So Rosy, where did I go wrong?

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Ingredients

  • 1/2 cup butter
  • 1/2 cup sugar
  • 3 cups all-purpose flour
  • 4 teaspoons baking powder
  • 1 1/2 teaspoons salt
  • 2 cups milk
  • 1/2 cup light cream (half & half)
  • 1/2 cup heavy cream (whipping cream)
  • 3 eggs, beaten

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Char Siu Bao (Part 2 of 2)

Even the best cooking pot will not produce food.
~ African Proverb

I am back with Part 2. This is where I use the filling made in my previous blog to make the buns. Sally commented in my first blog that she prefers the baked type. Oh yeah, that brings a point that there are two types of char sui bao (or char siu pau) — steamed and baked. The steamed ones like those shown below are the more common ones.

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Ingredients

  • 3 1/2 cups flour
  • 1 tablespoon shortening
  • 1/4 cup sugar
  • 1 pkg active dry yeast (2 1/2 teaspoons)
  • 1 cup warm water

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Char Siu Bao (Part 1 of 2)

To hit a dog with a meat-bun.
~ Chinese proverb

Here it is, the Char Siu Bao recipe as promised in our Xiao Long Bau blog. Char Siu Bao is translated as BBQ Pork Bun. The word Char Siu is cantonese for BBQ Pork. You can either buy the char siu from chinese restaurants or chinese BBQ meat shops. Alternatively, you can make it your own. It is not difficult and I have briefly blogged on how to make this in the Char Siu Wanton Noodle Soup blog.

In this first part of my blog on Char Siu Bao, I will focus on making the char siu filling. I normally prepare the filling in the morning. This is because the filling has to be chilled in the refrigerator for at least 2 hrs before making the Char Siu Bao. This will firm up the filling for easy handling. You got to try this one out because I am 101% sure that everyone in your family will love this.

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Char Siu Filling

Ingredients
  • 1/4 cup vegetable oil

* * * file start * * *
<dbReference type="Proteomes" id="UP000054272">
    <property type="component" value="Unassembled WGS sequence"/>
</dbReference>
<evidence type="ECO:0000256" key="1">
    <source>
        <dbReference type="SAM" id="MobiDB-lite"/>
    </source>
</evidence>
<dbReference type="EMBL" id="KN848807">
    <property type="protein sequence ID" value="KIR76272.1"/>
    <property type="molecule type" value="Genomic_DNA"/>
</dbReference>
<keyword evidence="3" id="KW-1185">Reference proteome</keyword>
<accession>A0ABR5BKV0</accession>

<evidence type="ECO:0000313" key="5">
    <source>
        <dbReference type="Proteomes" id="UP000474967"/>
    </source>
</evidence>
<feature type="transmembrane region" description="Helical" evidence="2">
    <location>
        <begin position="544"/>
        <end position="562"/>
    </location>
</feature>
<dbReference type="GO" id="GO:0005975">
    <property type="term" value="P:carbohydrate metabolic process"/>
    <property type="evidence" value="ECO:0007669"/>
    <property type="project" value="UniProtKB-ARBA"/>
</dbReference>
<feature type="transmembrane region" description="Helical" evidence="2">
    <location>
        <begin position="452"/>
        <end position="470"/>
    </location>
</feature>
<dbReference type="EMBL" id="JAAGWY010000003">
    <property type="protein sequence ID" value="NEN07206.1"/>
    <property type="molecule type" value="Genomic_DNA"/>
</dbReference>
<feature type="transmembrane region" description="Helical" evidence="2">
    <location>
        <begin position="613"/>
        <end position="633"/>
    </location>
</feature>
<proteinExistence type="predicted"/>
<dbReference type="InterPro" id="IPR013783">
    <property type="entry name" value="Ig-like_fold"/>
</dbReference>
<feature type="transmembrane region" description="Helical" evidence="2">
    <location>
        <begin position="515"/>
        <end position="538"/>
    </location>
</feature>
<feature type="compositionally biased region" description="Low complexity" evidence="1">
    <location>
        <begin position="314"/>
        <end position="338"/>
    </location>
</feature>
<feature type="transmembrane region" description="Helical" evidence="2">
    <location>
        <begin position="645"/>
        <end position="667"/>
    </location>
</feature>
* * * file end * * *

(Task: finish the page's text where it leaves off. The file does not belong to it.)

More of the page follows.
• 1/4 cup to 1/3 cup sugar
  • 1 cup diced onion
  • 1 tablespoon soy sauce
  • 1 tablespoon dark soy sauce
  • 2 tablespoons oyster-flavoured sauce
  • 2 tablespoon sesame oil
  • 3/4 cup chicken stock or canned chicken broth
  • 3 tablespoons all purpose flour
  • 1 lb (about 2 cups) diced Char Siu

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Egg Florentine Version 1.0

A chicken is hatched even from such a well-sealed thing as an egg.
~ Chinese Proverb

LOL! Believe it or not, but I have never seen Egg Florentine in real life before, let alone eat it or make it. But the name sounds fancy and I have seen some nice pictures of it. So, I gave it a try … trying to follow the recipe closely. This is how mine turns out!!

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Is this right? Honestly, tell me. It sure did not closely resemble some of the images I googled.

It looks terrible but does taste quite OK — trust me, the boys told me so. If you let me know where I went wrong, I’ll try again and post my Eggs Florentine version 2.0.

Ingredients

  • 9 oz. frozen chopped spinach, thawed
  • 4 eggs, soft-boiled
  • 1 oz. butter
  • 1 oz. plain flour (3 tablespoons)
  • 1 1/4 cups milk or cream
  • 6 oz. cheddar cheese, grated (1 cup)
  • Salt and pepper

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Pearl Balls

A pearl is worthless as long as it is in its shell.
~ Native American Proverb

Here is the other dish that Winnie showed us how to make in our cooking class this week. She called it the Pearl Ball, which is basically meat ball wrapped in glutinous rice. The dish derives it’s name from the translucent appearance of the glutinous rice in a ball shape.

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Ingredients
  • 1 lb ground pork
  • 1/2 lb fish paste
  • 2 tablespoons dry shrimp, soaked and chopped
  • 2 tablespoons finely diced carrot
  • 2 tablespoons chopped shiitake mushroom
  • 1 tablespoon chopped parsley
  • 1 tablespoon chopped scallion
  • 1 teaspoon chopped ginger
  • 1 tablespoon soy sauce
  • 1/2 teaspoon salt
  • 1 tablespoon cornstarch
  • 1 egg
  • 1 cup glutinous rice, soaked in cold water for at least an hour

(more…)

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Brown Sugar Syrup

Where there is sugar, there are bound to be ants. ~ Malay Proverb OK, here is the recipe for the syrup I made to serve with Tou Foo Fa. I…